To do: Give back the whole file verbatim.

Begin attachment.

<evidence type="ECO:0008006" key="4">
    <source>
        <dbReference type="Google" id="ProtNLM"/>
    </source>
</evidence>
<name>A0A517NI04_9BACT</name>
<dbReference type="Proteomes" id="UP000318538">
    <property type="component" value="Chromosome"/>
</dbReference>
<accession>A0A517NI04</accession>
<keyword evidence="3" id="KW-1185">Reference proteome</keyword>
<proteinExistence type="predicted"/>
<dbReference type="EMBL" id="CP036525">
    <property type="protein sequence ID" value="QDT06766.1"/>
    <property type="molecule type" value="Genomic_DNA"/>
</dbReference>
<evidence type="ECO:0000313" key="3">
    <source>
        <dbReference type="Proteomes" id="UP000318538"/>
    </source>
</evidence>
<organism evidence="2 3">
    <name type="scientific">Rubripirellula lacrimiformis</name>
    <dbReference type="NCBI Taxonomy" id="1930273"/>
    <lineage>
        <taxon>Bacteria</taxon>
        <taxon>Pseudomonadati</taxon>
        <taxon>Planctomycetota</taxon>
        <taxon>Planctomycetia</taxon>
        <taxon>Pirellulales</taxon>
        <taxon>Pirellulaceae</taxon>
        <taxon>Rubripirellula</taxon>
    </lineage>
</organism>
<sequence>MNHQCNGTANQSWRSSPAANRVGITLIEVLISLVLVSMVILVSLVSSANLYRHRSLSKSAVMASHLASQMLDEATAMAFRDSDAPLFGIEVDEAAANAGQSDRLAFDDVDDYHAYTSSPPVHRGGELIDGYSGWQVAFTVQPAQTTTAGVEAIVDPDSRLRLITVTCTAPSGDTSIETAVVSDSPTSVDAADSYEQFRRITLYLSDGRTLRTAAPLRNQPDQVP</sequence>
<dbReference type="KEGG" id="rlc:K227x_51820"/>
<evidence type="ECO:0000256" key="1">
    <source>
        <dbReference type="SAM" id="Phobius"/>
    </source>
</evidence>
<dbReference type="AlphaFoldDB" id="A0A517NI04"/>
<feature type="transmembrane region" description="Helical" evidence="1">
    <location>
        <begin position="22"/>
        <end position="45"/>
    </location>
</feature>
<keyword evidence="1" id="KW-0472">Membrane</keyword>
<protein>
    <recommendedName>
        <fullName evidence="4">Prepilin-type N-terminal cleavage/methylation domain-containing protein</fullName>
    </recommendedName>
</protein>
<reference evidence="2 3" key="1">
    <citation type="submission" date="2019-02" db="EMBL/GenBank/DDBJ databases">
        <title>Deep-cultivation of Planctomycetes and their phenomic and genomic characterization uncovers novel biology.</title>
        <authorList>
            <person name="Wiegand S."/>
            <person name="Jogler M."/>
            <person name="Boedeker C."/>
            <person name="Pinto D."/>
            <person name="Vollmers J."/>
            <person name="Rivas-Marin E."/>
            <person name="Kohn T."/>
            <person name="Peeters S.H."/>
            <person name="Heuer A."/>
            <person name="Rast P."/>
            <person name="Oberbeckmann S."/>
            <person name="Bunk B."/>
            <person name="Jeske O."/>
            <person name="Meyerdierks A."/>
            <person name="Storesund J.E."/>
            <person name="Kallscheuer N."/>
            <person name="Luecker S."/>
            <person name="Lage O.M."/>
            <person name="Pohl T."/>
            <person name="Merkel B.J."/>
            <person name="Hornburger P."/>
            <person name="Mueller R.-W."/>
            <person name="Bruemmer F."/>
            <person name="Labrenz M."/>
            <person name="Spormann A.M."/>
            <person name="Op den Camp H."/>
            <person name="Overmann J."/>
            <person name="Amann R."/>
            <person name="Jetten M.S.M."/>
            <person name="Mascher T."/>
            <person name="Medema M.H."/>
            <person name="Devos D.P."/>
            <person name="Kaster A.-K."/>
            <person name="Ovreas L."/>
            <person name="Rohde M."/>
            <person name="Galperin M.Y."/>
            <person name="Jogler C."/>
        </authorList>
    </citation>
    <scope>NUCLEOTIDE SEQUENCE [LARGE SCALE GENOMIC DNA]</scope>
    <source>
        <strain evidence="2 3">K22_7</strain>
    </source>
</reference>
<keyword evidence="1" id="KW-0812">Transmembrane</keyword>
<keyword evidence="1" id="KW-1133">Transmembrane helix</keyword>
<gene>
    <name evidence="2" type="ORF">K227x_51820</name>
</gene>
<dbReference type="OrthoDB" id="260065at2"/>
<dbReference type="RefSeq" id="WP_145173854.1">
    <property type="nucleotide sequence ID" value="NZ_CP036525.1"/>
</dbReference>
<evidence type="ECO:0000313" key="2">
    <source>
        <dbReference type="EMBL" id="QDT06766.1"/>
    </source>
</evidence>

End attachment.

<evidence type="ECO:0008006" key="4">
    <source>
        <dbReference type="Google" id="ProtNLM"/>
    </source>
</evidence>
<name>A0A517NI04_9BACT</name>
<dbReference type="Proteomes" id="UP000318538">
    <property type="component" value="Chromosome"/>
</dbReference>
<accession>A0A517NI04</accession>
<keyword evidence="3" id="KW-1185">Reference proteome</keyword>
<proteinExistence type="predicted"/>
<dbReference type="EMBL" id="CP036525">
    <property type="protein sequence ID" value="QDT06766.1"/>
    <property type="molecule type" value="Genomic_DNA"/>
</dbReference>
<evidence type="ECO:0000313" key="3">
    <source>
        <dbReference type="Proteomes" id="UP000318538"/>
    </source>
</evidence>
<organism evidence="2 3">
    <name type="scientific">Rubripirellula lacrimiformis</name>
    <dbReference type="NCBI Taxonomy" id="1930273"/>
    <lineage>
        <taxon>Bacteria</taxon>
        <taxon>Pseudomonadati</taxon>
        <taxon>Planctomycetota</taxon>
        <taxon>Planctomycetia</taxon>
        <taxon>Pirellulales</taxon>
        <taxon>Pirellulaceae</taxon>
        <taxon>Rubripirellula</taxon>
    </lineage>
</organism>
<sequence>MNHQCNGTANQSWRSSPAANRVGITLIEVLISLVLVSMVILVSLVSSANLYRHRSLSKSAVMASHLASQMLDEATAMAFRDSDAPLFGIEVDEAAANAGQSDRLAFDDVDDYHAYTSSPPVHRGGELIDGYSGWQVAFTVQPAQTTTAGVEAIVDPDSRLRLITVTCTAPSGDTSIETAVVSDSPTSVDAADSYEQFRRITLYLSDGRTLRTAAPLRNQPDQVP</sequence>
<dbReference type="KEGG" id="rlc:K227x_51820"/>
<evidence type="ECO:0000256" key="1">
    <source>
        <dbReference type="SAM" id="Phobius"/>
    </source>
</evidence>
<dbReference type="AlphaFoldDB" id="A0A517NI04"/>
<feature type="transmembrane region" description="Helical" evidence="1">
    <location>
        <begin position="22"/>
        <end position="45"/>
    </location>
</feature>
<keyword evidence="1" id="KW-0472">Membrane</keyword>
<protein>
    <recommendedName>
        <fullName evidence="4">Prepilin-type N-terminal cleavage/methylation domain-containing protein</fullName>
    </recommendedName>
</protein>
<reference evidence="2 3" key="1">
    <citation type="submission" date="2019-02" db="EMBL/GenBank/DDBJ databases">
        <title>Deep-cultivation of Planctomycetes and their phenomic and genomic characterization uncovers novel biology.</title>
        <authorList>
            <person name="Wiegand S."/>
            <person name="Jogler M."/>
            <person name="Boedeker C."/>
            <person name="Pinto D."/>
            <person name="Vollmers J."/>
            <person name="Rivas-Marin E."/>
            <person name="Kohn T."/>
            <person name="Peeters S.H."/>
            <person name="Heuer A."/>
            <person name="Rast P."/>
            <person name="Oberbeckmann S."/>
            <person name="Bunk B."/>
            <person name="Jeske O."/>
            <person name="Meyerdierks A."/>
            <person name="Storesund J.E."/>
            <person name="Kallscheuer N."/>
            <person name="Luecker S."/>
            <person name="Lage O.M."/>
            <person name="Pohl T."/>
            <person name="Merkel B.J."/>
            <person name="Hornburger P."/>
            <person name="Mueller R.-W."/>
            <person name="Bruemmer F."/>
            <person name="Labrenz M."/>
            <person name="Spormann A.M."/>
            <person name="Op den Camp H."/>
            <person name="Overmann J."/>
            <person name="Amann R."/>
            <person name="Jetten M.S.M."/>
            <person name="Mascher T."/>
            <person name="Medema M.H."/>
            <person name="Devos D.P."/>
            <person name="Kaster A.-K."/>
            <person name="Ovreas L."/>
            <person name="Rohde M."/>
            <person name="Galperin M.Y."/>
            <person name="Jogler C."/>
        </authorList>
    </citation>
    <scope>NUCLEOTIDE SEQUENCE [LARGE SCALE GENOMIC DNA]</scope>
    <source>
        <strain evidence="2 3">K22_7</strain>
    </source>
</reference>
<keyword evidence="1" id="KW-0812">Transmembrane</keyword>
<keyword evidence="1" id="KW-1133">Transmembrane helix</keyword>
<gene>
    <name evidence="2" type="ORF">K227x_51820</name>
</gene>
<dbReference type="OrthoDB" id="260065at2"/>
<dbReference type="RefSeq" id="WP_145173854.1">
    <property type="nucleotide sequence ID" value="NZ_CP036525.1"/>
</dbReference>
<evidence type="ECO:0000313" key="2">
    <source>
        <dbReference type="EMBL" id="QDT06766.1"/>
    </source>
</evidence>